But these actions can’t be the end all be all of our ministries. The good news, the gospel, is not solely centered on justice. To be sure, justice is part of the gospel. A desire for justice will flow out of the gospel, but it is not the gospel. The gospel centers on Jesus’ work on our behalf.

Not Progressive/Liberal

Being gospel-centered also involves rejecting a Progressive/Liberal gospel. Many in the progressive or liberal gospel movement deny the inerrancy or truthfulness of Scripture. As well as they teach that Christianity is just one of many ways to experience salvation.

But again, the gospel centers on Jesus’ death on our behalf. It teaches us that there is only one way to God, not multiple ways. Those who center on the true gospel don’t seek to progress into new ways of understanding. Instead, they camp out on God’s way of understanding the world, which is found in His word.

In contrast to the prosperity gospel, the social justice gospel, and a progressive/liberal gospel, a gospel-centered church urges its members and those who attend to believe in, trust in, and rest in Jesus’ work on their behalf. They do that by faithfully pointing their people away from sin and towards Jesus by preaching the true gospel, which results in true conversion.

The result of preaching the true gospel is true conversion.

In verse 12, Paul writes,

“giving thanks to the Father, who has qualified you to share in the inheritance of the saints in light. He has delivered us from the domain of darkness and transferred us to the kingdom of his beloved Son, in whom we have redemption, the forgiveness of sins.

(Col 1:12–14)

The true gospel tells us that we are sinners who have rebelled against God. Because of our rebellion we deserve God’s wrath. But God in His grace and Mercy comes on a rescue mission for us, truly saving us.

Every time I read this verse I can’t help but think of a group of Naval Seals sneaking behind enemy lines to rescue a prisoner of war. That image comes to mind because that is what Jesus does. He comes. He breaks into the kingdom of darkness and draws us to Himself. In doing so, He literally transfers us out of one kingdom and into another.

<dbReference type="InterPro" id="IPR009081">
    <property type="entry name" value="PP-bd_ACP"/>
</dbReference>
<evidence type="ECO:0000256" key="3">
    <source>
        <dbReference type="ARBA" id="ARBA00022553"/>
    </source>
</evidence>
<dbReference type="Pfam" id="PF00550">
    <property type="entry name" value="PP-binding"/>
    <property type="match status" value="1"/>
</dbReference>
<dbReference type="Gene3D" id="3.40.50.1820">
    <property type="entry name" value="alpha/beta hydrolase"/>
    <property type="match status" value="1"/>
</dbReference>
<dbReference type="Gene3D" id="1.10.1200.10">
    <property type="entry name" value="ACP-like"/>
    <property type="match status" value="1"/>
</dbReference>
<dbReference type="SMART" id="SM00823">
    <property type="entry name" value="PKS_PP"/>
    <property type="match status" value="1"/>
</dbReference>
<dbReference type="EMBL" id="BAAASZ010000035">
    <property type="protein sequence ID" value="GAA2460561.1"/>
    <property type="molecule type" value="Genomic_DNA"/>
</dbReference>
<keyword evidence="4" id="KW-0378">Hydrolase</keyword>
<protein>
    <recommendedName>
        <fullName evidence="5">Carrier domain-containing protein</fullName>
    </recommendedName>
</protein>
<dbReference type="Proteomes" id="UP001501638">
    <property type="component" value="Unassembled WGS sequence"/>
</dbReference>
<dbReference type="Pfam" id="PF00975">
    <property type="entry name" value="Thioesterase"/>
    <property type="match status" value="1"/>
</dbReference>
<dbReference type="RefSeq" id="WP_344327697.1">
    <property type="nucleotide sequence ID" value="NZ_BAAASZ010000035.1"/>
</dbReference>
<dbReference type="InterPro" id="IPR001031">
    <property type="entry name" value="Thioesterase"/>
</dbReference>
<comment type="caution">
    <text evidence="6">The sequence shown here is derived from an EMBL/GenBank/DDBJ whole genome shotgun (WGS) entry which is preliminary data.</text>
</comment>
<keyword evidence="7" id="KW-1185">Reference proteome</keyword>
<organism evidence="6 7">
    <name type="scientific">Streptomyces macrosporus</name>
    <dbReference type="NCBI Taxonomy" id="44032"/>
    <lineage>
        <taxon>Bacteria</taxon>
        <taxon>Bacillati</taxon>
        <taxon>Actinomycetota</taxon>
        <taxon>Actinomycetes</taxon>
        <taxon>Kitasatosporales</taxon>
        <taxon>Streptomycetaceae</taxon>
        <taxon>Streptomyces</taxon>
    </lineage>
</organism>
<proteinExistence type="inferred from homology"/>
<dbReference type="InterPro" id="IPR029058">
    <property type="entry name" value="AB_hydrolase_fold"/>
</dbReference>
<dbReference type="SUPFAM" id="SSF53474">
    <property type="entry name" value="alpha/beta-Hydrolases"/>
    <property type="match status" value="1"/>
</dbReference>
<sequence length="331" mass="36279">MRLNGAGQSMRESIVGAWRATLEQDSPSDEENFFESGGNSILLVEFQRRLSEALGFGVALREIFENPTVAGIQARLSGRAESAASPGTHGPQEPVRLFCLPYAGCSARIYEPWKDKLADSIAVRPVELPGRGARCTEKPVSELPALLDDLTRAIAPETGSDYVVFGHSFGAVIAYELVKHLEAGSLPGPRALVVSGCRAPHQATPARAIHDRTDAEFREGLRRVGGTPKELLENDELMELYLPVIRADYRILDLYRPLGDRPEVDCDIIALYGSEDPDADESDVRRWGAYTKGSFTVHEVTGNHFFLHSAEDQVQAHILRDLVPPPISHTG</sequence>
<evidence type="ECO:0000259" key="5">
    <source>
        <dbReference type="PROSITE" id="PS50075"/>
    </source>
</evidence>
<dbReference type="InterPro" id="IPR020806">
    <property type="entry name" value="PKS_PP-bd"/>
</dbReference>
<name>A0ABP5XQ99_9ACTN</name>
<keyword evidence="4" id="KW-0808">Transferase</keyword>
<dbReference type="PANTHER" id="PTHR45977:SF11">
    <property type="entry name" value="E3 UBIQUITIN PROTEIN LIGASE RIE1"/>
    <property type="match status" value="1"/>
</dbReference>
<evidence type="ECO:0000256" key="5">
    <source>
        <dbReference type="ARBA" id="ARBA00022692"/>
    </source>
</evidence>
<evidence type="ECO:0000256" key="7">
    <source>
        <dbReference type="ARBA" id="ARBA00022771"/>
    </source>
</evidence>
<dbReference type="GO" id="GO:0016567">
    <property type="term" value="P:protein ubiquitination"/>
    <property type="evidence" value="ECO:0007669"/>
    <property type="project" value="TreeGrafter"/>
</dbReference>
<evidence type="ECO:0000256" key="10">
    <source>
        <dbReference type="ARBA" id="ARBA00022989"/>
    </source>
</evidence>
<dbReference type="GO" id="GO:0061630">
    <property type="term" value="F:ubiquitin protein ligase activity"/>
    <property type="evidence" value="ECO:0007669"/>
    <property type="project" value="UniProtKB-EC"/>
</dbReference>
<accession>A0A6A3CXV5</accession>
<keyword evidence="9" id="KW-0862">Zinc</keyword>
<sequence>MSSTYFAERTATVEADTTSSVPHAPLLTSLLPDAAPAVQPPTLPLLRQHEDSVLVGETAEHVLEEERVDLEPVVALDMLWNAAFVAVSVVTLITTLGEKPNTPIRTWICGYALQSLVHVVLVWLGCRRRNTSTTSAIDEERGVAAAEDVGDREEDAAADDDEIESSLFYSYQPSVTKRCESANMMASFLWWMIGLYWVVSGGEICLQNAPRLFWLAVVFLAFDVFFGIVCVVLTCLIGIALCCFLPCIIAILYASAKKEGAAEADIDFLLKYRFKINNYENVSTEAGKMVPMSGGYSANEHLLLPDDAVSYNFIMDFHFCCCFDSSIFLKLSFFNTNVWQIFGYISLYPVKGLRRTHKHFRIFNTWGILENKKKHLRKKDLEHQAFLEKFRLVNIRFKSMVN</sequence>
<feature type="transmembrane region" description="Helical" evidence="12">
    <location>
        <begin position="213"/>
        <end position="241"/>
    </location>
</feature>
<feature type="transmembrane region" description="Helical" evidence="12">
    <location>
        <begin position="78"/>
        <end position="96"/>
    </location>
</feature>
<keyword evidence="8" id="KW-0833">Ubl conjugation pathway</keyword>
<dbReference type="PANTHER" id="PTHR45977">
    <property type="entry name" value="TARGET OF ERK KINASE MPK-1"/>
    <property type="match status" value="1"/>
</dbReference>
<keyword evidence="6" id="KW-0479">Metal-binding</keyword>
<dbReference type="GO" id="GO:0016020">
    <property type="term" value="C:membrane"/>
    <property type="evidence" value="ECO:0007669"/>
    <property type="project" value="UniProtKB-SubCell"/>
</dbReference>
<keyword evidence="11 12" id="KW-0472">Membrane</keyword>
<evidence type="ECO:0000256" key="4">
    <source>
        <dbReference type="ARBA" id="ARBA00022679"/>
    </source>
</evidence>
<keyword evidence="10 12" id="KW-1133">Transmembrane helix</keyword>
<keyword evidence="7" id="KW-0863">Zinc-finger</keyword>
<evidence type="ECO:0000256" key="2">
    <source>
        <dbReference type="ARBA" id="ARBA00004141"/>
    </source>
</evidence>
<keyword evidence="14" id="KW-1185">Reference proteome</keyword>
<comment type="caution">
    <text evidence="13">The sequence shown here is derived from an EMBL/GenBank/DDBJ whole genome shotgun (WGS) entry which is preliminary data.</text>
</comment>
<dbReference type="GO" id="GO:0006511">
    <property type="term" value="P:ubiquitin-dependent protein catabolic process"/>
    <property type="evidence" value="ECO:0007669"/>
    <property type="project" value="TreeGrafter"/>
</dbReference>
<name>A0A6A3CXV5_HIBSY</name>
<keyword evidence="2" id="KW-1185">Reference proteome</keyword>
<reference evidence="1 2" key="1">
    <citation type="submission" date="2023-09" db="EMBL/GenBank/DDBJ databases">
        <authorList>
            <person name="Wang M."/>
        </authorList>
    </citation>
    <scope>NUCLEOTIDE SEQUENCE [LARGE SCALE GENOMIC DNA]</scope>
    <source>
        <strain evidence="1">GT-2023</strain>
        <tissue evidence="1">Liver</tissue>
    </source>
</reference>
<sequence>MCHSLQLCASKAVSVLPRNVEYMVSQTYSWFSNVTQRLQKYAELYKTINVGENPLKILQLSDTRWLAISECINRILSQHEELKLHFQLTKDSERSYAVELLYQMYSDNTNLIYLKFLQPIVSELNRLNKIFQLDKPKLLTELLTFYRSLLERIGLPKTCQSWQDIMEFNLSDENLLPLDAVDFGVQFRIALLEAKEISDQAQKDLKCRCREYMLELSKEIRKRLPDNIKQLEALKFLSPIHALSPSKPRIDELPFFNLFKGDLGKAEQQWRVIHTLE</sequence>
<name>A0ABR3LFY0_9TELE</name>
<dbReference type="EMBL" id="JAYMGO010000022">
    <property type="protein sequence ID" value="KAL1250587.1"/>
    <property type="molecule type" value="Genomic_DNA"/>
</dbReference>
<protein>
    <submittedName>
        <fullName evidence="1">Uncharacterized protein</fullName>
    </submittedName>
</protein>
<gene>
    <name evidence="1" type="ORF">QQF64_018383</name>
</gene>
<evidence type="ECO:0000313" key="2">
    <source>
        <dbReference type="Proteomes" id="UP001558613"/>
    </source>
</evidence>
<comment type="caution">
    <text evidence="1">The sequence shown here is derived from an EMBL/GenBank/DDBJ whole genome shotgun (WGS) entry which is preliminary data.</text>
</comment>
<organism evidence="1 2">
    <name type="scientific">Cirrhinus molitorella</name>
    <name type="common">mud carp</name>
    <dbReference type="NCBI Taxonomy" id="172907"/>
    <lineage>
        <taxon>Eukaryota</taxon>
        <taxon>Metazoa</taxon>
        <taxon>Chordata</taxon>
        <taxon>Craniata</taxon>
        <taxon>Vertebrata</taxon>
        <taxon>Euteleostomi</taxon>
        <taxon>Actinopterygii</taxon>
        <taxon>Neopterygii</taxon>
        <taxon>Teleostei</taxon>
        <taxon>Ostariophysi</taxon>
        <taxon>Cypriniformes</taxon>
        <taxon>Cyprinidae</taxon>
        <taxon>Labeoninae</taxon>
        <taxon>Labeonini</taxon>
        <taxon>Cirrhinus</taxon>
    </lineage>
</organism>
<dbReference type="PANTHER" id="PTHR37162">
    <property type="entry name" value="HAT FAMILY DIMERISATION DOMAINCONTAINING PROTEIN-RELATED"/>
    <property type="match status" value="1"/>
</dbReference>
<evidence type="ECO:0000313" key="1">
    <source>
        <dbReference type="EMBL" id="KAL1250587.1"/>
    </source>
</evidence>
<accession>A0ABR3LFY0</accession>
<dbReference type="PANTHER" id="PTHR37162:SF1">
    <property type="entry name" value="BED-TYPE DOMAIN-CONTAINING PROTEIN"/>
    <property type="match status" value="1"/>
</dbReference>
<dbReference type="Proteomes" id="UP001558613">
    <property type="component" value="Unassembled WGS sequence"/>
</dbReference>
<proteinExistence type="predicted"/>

In God’s rescue mission, Jesus is the actor. He is the One who comes. He is the One seeks. He is the One who draws us to Himself and out of the domain of darkness. In Jesus, we are redeemed from God’s wrath. We are forgiven. We are released from the bondage of sin and death. For the first time, we can actually follow Jesus. Not just follow Him out of self will or to gain the approval of others, but we follow Jesus because we desire Him.

Once Jesus draws us to Himself. Once He rescues us out of the kingdom of darkness and transfers us into His kingdom, our affections are changed and we actually want what He wants. Our desires change so that we no longer desire the things of the world but the things of God. We are no longer self-centered but God-centered.

The only way a church’s attendees and members will see true change is if the church centers on the true gospel, preaching it so that those who hear it experience true conversion, and then true change as they learn about and live out their newfound identity in Christ.

Goals Lead to Success but hold them loosely

Goals, whether they are small or large almost everyone has them. That is especially true this time of year. We call them resolutions, but essentially they are our goals for the next year.

Goals for the New Year

Personal Goals

I’ve set some goals for 2021. Like most people, one of my goals is to be healthier. 2020 did a number on me. We went from stocking up on M&M’s to Oreo’s to Ice Cream and then holiday candy and treats. Before I knew it, I had put on 20 in 2020.